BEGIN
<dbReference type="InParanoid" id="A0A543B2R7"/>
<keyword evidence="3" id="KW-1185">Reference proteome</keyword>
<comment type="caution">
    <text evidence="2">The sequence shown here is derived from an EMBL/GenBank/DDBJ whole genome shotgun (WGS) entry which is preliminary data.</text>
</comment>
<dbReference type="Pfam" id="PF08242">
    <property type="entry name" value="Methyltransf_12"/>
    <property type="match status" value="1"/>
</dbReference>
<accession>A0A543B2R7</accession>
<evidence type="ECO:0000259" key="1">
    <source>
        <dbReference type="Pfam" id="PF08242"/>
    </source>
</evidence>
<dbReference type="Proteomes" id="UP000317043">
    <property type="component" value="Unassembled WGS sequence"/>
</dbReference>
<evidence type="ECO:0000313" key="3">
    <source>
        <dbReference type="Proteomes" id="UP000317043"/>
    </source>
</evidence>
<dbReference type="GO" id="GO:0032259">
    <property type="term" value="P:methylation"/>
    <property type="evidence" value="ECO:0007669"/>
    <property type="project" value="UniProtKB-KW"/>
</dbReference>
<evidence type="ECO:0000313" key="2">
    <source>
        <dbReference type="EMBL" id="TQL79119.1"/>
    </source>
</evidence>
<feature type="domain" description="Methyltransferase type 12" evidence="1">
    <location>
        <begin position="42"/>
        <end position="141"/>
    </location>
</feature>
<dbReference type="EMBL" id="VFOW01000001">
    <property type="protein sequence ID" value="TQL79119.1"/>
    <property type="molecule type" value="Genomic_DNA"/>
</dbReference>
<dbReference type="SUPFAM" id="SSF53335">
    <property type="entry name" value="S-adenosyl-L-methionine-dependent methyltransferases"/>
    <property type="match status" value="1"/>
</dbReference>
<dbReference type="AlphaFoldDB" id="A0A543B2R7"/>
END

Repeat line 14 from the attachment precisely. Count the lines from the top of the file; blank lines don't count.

    </source>